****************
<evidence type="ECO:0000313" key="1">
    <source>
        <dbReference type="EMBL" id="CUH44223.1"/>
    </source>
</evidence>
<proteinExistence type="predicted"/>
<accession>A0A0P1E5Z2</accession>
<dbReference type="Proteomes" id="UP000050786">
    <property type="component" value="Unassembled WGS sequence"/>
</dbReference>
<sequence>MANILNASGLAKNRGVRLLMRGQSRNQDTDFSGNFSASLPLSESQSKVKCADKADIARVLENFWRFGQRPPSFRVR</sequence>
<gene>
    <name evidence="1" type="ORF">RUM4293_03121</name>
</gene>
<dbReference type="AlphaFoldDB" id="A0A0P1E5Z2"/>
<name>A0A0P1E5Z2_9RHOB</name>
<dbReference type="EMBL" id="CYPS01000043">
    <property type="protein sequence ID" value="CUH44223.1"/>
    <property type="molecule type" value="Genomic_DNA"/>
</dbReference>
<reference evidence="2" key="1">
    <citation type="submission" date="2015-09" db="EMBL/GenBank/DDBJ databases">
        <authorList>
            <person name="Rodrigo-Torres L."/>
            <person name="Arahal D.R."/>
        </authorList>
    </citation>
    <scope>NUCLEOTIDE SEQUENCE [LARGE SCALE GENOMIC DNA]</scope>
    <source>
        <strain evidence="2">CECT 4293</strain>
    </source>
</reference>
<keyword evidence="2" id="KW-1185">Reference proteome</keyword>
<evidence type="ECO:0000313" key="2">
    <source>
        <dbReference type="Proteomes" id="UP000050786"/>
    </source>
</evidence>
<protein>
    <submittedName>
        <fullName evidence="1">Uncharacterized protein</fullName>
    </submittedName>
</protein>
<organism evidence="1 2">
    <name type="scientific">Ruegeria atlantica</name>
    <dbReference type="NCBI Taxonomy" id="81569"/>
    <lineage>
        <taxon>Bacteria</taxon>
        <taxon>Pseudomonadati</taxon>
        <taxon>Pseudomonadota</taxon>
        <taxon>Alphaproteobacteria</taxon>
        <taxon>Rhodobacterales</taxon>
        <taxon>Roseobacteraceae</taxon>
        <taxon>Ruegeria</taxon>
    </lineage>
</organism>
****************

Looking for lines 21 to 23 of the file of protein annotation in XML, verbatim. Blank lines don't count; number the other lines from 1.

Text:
<reference evidence="2" key="1">
    <citation type="submission" date="2015-09" db="EMBL/GenBank/DDBJ databases">
        <authorList>